His office bears a conspicuous bright colour which complements the broad smile on every face that we came across within the first few metres of entering. By the time we reached Vivek’s office, we were convinced that we were going to meet a multifaceted entrepreneur who was just as concerned about keeping up his employee-motivation as making it big in business.
An exuberant face greets us with a handshake. Vivek unfolds his life, dreams and plans, “Ever since I started thinking about my career, entrepreneurship has beckoned me. Even during school days, my essays on career goals always said that I wanted to become a businessman. Like other children whose goals changed in every standard, mine remained unchanged.”
After earning a Bachelor’s in Commerce (honours) from the Hindu College, Delhi University, Vivek wanted to set out on his entrepreneurial journey. But, at this stage he was slightly unsure about his business idea and did not want to join his thriving family business. ‘His own,’ were the words that overpowered him. It was during those unsure times that he came across an advertisement on EDII’s Post Graduate Diploma in Management – Business Entrepreneurship. A slight probe informed him that it was a course for business aspirants. Vivek appeared for the selection test and was very soon on EDII Campus, talking and observing business with mentors, experts and entrepreneurs. Vivek says, “The classes established for me the significance of knowledge for an entrepreneur, ways of sourcing funds, ensuring networks, and I became determined to first equip myself appropriately. Knowledge brought in confidence and my resolve turned steely by the end of the course.”
Despite having identified a few business opportunities, including setting up of cold storage, manufacturing aloevera gel and papaya extract, Vivek was somehow not convinced. He reminisces, “Those were the days of all-time low for me. But, I am a self-motivated person. I would remind myself of my college days where I had founded the commerce society to promote sharing of new ideas and knowledge as well as networking among commerce undergraduates of Delhi colleges, and then devised ways to source funds and sponsors. These little reminders helped me sail through, by endorsing that I possessed the skills to succeed and lead. I strongly held onto my belief.”
Vivek comes from a family which owns a flourishing business and it was obvious that there was pressure from the members of his family to join the family business. With nothing concrete in hand, Vivek reluctantly joined his family business. His reluctance emerged from the longing to create something of his own and he knew that his family business would give him little scope to venture into unchartered areas. For a while, he managed the Bajaj automobile dealership, a family business arm at Bankura, West Bengal and with financial assistance from family, simultaneously, in a bid to find his ground, tied up with SSI Education to offer computer training programmes. Initially, the centre did well but later, it incurred a loss of ₹ 6 lakh, leaving him no option but to wind up.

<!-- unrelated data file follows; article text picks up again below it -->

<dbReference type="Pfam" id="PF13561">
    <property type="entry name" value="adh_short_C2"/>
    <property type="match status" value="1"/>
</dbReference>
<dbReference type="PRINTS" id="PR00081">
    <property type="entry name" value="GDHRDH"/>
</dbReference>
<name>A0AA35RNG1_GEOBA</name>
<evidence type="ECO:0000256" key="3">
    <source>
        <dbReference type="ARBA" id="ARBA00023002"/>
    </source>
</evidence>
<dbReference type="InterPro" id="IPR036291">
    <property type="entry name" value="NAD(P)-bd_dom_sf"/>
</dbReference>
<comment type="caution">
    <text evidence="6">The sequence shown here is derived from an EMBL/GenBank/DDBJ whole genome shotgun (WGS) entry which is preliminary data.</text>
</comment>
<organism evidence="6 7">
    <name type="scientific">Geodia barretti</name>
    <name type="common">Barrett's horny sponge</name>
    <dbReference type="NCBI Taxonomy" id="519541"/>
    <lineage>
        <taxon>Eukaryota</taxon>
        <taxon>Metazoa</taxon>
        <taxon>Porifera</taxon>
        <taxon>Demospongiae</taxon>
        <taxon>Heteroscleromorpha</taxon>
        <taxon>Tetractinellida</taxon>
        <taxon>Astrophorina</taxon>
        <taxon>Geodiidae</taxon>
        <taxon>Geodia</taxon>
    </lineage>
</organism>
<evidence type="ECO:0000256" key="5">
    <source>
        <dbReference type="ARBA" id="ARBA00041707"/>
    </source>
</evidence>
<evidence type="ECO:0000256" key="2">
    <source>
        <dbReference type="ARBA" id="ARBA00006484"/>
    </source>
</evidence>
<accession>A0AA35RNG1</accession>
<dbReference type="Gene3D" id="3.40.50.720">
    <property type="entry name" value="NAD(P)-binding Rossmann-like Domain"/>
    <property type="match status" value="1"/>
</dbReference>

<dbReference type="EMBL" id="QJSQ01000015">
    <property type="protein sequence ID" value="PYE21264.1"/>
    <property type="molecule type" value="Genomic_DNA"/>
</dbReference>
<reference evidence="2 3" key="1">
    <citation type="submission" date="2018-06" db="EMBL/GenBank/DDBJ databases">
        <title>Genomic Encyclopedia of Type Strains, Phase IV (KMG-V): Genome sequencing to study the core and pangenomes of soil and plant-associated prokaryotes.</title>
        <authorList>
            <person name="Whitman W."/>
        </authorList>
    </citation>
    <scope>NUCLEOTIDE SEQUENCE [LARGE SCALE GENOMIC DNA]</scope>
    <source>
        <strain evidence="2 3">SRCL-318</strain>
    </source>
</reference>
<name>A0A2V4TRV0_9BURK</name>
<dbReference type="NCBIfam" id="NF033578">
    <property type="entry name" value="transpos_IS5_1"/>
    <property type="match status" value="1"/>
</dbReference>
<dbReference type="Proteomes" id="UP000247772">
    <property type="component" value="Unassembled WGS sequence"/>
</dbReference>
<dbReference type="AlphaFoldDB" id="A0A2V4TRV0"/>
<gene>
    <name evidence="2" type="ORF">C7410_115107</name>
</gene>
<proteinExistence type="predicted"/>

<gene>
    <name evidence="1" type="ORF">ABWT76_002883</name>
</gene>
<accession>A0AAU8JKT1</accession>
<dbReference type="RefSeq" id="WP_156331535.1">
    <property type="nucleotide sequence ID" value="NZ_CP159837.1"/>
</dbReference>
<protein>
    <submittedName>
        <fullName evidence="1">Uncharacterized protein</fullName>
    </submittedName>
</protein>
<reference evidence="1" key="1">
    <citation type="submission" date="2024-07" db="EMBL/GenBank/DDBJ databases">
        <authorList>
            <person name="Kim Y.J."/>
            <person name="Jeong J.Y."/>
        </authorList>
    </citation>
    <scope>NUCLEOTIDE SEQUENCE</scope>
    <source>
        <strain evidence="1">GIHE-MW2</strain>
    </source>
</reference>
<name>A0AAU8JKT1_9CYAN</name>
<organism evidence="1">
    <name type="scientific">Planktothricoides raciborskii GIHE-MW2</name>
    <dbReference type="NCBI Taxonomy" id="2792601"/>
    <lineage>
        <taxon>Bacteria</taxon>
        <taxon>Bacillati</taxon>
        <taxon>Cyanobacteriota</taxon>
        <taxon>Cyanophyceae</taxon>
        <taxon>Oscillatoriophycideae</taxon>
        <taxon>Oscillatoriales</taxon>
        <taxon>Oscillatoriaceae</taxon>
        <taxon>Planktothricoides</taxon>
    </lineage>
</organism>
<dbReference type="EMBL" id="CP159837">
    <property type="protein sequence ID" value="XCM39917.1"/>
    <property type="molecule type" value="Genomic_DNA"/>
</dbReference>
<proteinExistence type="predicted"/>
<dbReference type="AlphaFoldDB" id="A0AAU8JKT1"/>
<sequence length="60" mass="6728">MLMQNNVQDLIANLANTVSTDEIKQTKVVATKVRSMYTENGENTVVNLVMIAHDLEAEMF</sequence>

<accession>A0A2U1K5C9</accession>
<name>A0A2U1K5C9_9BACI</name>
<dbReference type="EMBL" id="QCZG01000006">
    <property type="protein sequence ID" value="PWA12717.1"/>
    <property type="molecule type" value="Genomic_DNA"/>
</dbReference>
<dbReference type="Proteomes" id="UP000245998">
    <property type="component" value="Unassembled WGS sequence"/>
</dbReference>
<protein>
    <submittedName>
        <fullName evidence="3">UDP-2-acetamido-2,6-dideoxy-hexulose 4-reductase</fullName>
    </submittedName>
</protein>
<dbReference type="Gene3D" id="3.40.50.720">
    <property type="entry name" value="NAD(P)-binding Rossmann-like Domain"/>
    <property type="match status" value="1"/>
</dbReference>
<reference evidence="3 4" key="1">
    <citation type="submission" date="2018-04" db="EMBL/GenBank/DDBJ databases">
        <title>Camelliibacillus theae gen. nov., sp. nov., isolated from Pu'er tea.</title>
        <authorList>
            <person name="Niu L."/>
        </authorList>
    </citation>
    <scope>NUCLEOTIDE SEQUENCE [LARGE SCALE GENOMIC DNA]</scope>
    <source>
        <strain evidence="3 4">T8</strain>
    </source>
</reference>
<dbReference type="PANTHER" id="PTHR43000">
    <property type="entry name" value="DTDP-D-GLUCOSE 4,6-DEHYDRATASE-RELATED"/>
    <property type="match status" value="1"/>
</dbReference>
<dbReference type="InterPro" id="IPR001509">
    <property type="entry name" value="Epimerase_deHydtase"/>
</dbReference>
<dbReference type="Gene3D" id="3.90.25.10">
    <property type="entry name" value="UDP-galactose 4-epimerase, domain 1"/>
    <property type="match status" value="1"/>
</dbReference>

A brief stint and it was already frustrating for him at the family business – ideas clashed, opinions didn’t match and his approaches backfired amidst a business setting which ran on conventional style and attitude. But, Vivek is quick to add, “May be I could not fit in because of my aspirations but there is certainly a great deal that I learnt about doing business. I worked under the able supervision of my father and knew how it is to run a businesses, the daily crises, the problems of employees, pressure from customers and so many issues which have to be dealt with utmost patience and understanding. My own failure during this period, brought me closer to reality and I understood that even with all my knowledge, I needed to know several aspects while selecting and conducting a business. I was still in touch with EDII mentors and they helped me at every stage of reaching an opportunity and fighting with my emotions after a failed venture. I was also fortunate that my family completely understood my aspirations and gave me a free hand to experiment.”